MAZDAZNAN (Religious Movement)

Founder: Otto Hanisch (b. 1844; d. 1936)

Mazdaznan is a neo-Zoroastrian group founded in the US between the two World Wars, which claims, somewhat controversially, to represent a genuine Western branch of ancient Zoroastrianism. Otto Hanisch (1844-1936), later to be known under the pen name of Otoman Zar-Adusht Ha’nish, was born in 1844, probably in Teheran, to a Russian father and a German mother. His place of birth was later disputed, and nothing certain is known about his life until he surfaced in 1900 in Chicago. There, he claimed to have been initiated into a mysterious Zoroastrian order whilst in Iran (and/or Tibet). This order, according to Ha’nish, taught him that, some 3,000 years before the coming of the prophet known as Zarathustra or Zoroaster, another prophet called Ainyahita (later to be worshipped in Persia as the goddess Anahita) spread her teachings from Tibet to the Middle East, Egypt, Greece, India, China, and even pre-Colombian America. Ainyahita’s teachings, thus, form the basis of most world religions, including Christianity, since the three wise men taught them to Jesus’ family. Thanks to Zarathustra’s revival of the original Ainyahita teachings, and to Ha’nish’s contemporary revival of Zarathustra’s teachings, this original religion of the world is now available again in its most pristine form.

Ha’nish quickly gathered a number of American followers and in 1917 established, in California, an organization known as Mazdaznan, which claimed to offer ‘the Eternal Religion that stands behind all other religions’, ‘the oldest and most comprehensive system ever devised by man or revealed by God’. Among the early followers were Maud Meacham (1879-1959) and Swiss-born David Ammann (1855-1923), who was instrumental in spreading Mazdaznan into Europe. Ha’nish died in 1936, and his successors are known as ‘Electors’. Whilst in the US Mazdaznan led a comparatively quiet existence, the organization became quite controversial in Europe. Critics claimed that Mazdaznan was not a genuinely Zoroastrian religion, and put great stress on Ha’nish’s idiosyncracies. His ideas about the Aryan race, for instance, brought accusations in several European countries of his being racist and anti-semitic, although he was also critical of Nazism. The Mazdaznan organization was banned in Nazi Germany in fact as early as 1935.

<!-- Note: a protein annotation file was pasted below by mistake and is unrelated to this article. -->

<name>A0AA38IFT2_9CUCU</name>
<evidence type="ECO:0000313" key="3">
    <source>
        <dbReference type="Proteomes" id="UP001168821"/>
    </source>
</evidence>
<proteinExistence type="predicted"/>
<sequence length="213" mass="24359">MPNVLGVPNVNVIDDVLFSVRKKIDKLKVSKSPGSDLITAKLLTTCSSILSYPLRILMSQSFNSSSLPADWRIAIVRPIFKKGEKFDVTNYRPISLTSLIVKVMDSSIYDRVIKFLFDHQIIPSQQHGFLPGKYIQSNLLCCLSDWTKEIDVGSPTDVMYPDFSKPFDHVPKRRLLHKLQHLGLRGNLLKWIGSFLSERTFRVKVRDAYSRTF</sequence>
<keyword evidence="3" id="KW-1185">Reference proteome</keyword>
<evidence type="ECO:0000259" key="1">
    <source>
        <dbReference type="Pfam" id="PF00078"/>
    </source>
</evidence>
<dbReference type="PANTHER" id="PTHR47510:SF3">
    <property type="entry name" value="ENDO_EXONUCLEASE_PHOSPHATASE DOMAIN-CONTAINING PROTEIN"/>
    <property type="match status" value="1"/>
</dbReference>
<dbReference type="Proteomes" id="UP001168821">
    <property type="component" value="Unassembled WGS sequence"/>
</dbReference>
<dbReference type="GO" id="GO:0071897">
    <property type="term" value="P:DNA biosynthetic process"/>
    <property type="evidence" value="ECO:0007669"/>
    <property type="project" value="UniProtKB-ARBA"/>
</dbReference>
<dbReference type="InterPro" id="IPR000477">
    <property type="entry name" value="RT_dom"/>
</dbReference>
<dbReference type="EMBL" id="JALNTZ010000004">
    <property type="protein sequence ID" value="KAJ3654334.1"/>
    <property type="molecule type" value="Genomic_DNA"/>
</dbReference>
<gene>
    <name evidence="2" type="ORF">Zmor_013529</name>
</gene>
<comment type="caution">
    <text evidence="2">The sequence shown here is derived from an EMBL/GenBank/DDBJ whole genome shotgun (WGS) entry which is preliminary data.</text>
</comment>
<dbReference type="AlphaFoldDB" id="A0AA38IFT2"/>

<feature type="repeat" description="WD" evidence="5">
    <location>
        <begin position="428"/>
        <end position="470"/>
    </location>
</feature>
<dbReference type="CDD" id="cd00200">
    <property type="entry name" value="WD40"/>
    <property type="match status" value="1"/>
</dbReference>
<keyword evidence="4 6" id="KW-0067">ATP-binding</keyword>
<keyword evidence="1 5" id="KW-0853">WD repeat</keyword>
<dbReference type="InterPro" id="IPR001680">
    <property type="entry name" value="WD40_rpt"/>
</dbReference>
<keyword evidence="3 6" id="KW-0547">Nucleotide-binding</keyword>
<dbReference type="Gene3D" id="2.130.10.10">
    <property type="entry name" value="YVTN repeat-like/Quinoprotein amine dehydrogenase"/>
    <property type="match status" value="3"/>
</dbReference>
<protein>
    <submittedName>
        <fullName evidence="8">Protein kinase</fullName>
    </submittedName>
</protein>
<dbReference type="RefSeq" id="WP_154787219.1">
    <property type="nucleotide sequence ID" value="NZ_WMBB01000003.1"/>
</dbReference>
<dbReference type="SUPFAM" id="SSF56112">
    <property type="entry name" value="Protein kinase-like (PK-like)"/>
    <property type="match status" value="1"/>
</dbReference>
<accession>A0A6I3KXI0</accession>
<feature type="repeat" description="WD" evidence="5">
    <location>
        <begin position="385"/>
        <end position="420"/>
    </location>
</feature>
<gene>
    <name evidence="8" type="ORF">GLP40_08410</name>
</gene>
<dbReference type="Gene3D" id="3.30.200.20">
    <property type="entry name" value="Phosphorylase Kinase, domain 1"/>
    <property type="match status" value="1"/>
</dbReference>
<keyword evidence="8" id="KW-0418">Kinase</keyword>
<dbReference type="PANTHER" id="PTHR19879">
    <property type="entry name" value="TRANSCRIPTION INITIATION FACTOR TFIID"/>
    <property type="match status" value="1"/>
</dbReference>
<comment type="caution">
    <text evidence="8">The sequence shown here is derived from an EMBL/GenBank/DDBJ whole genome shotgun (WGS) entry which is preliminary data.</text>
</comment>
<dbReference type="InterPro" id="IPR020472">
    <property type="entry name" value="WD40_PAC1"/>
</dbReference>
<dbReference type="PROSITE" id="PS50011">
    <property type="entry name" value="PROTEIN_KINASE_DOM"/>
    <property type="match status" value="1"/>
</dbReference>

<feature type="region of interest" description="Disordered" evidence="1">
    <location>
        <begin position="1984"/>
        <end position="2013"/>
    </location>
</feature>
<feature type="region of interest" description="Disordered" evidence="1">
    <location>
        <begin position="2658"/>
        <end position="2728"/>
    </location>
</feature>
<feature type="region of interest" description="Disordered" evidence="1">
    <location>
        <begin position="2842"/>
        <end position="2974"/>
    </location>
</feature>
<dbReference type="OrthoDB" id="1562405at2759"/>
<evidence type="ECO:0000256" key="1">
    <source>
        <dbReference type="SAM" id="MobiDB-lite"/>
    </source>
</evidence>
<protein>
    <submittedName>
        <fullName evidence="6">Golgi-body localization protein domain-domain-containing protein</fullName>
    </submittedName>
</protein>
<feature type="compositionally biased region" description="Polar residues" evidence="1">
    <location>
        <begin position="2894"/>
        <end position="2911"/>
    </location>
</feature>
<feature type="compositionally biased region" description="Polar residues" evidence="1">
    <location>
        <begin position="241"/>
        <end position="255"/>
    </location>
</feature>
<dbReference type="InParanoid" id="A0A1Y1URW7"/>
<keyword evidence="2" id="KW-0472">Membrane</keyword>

Crucial to Mazdaznan philosophy is the idea of converting Earth into a garden again, where God would converse and cooperate with humans. Breathing exercises are also very important, and in fact their practice spread from Mazdaznan to a number of other groups, in German-speaking Europe particularly (together with Mazdaznan songs and ideas about food and diet, which in turn attracted a number of medical doctors to the movement). At the end of the 1990s, Mazdaznan launched the ‘Life4Sys’ programme, which proposes a combination of breathing practices, exercise and diet, which, although obviously rooted in Ha’nish’s teachings, is presented as inherently secular and available to people of all faiths. Mazdaznan’s headquarters are currently located in Bonita, California.

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